Galileo Survey Describes Changing Nature of Primacy for Financial Institutions

Results of a new survey commissioned by Galileo, further illustrate the shifting nature of primacy in financial services. While most consumers, 85%, say they have positive experiences with their primary financial institution, they’re using as many tools or services with other financial providers as they are with their primary institutions.

The Galileo Consumer Banking Report by Datos Insights reveals that, while traditional banks still claim most of the market, they are at significant risk of losing their role as primary financial institutions and the customer retention and lifetime value that goes with it.

“To remain competitive, financial institutions can provide services that are digital-first, intelligent and eventually autonomous. Financial institutions that fail to deliver will lose their most valuable customers to their digital competitors,” said Derek White, CEO at Galileo. “Banks and credit unions of all sizes can embrace technology and unlock the data they already have to deliver timely, more relevant financial services at the customer’s point of need.”

The concept of using one provider for all financial needs is eroding. Even among satisfied customers, “primary” status doesn’t mean what it used to. Across all age groups, customers are curating their own suite of financial services through multiple providers.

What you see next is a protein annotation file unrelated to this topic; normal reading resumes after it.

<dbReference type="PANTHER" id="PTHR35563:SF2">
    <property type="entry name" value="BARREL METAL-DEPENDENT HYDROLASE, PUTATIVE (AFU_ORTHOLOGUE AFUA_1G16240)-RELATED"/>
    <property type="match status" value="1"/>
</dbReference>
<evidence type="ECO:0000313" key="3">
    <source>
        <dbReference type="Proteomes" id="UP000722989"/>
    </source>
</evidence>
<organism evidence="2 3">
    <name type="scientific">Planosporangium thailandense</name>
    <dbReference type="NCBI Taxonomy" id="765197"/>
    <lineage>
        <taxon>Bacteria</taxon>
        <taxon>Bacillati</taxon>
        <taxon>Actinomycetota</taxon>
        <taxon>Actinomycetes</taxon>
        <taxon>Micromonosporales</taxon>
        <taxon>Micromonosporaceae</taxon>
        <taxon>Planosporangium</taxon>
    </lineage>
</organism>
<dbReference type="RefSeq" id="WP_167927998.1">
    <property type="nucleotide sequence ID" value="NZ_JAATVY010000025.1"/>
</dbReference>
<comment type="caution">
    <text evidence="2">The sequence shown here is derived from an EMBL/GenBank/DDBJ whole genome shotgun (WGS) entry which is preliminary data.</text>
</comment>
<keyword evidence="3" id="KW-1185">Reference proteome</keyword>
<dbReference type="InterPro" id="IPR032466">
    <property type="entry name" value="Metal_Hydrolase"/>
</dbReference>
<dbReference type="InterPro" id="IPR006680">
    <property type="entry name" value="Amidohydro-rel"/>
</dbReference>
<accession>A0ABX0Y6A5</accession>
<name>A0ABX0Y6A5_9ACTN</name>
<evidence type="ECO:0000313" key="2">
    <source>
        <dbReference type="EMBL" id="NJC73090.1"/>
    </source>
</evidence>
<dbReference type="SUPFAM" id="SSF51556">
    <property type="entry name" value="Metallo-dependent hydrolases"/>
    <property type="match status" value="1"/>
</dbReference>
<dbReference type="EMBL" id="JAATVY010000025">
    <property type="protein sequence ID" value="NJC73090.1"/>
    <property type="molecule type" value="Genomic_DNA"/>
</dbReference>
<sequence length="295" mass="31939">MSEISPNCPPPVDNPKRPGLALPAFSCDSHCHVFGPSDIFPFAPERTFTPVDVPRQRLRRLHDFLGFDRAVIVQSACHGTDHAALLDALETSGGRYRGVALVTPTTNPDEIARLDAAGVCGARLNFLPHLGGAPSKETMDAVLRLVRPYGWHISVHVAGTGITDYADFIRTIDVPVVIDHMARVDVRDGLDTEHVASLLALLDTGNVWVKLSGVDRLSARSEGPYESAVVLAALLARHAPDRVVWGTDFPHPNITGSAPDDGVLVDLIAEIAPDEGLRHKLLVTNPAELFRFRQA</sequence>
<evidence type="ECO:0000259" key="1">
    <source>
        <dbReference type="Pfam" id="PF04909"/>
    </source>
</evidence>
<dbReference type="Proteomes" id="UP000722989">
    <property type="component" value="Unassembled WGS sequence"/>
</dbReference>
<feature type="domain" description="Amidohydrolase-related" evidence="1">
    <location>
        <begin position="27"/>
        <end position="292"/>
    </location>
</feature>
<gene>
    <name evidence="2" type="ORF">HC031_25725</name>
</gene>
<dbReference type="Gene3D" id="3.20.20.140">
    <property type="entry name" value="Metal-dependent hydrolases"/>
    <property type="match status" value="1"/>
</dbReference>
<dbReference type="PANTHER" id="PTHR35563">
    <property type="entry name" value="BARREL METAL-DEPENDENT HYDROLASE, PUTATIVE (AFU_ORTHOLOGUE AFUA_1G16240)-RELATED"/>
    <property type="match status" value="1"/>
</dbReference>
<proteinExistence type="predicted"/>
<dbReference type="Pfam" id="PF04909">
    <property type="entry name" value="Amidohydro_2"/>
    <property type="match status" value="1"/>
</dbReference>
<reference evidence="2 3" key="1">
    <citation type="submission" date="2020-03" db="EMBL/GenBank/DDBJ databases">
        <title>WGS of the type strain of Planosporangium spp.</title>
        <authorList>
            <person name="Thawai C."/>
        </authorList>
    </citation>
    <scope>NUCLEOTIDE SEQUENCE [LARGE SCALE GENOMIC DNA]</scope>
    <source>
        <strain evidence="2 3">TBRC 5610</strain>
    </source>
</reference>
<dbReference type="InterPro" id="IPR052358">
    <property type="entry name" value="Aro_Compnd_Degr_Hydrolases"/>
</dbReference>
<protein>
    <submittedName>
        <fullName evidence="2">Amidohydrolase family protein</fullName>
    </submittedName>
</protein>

Gen Z and younger millennials are leading this diversified strategy. On average, they use more than six financial tools or services. And they are using more than half of these tools outside of their primary financial institution.

Personalization is paramount, but many financial institutions aren’t cutting it. More than one-third (37%) of consumers surveyed don’t agree their primary FI makes offers that are tailored to their financial situation, and 32% don’t agree that same provider understands their needs or offers personalized service. This underscores the need for banks and credit unions to unlock and use customer intelligence to personalize offers and experiences.

Customers don’t want to talk to their financial institutions. Instead, they want DIY financial services. Most, 60%, of people said they prefer to do everything without human interaction, and 42% of younger millennials have used a virtual assistant to conduct financial activities – more than any other generation.

Retail banks are missing a prime cross-sell opportunity with gig workers. On the surface, gig workers may look like an average consumer, but their needs are decidedly different. Not only do gig workers use a wider variety of financial tools or services, they over-index for specific services that their primary financial institution may not be offering to them today, such as credit building, budgeting and expense tracking tools. These customers want their financial service providers to recognize and respond to their unique needs in real-time.

“Consumers are making more sophisticated, informed financial choices as the youngest digital natives build their own financial habits,” said David Albertazzi, the director of Datos Insights’ retail banking and payments practice. “And there are bigger shifts coming, as baby boomers begin the biggest transfer of wealth ever to younger generations who have significantly different financial preferences and behaviors. Banks and credit unions will serve themselves well by maximizing their own accountholder insights to offer more personalized financial services that push customers deeper into their financial ecosystems.”

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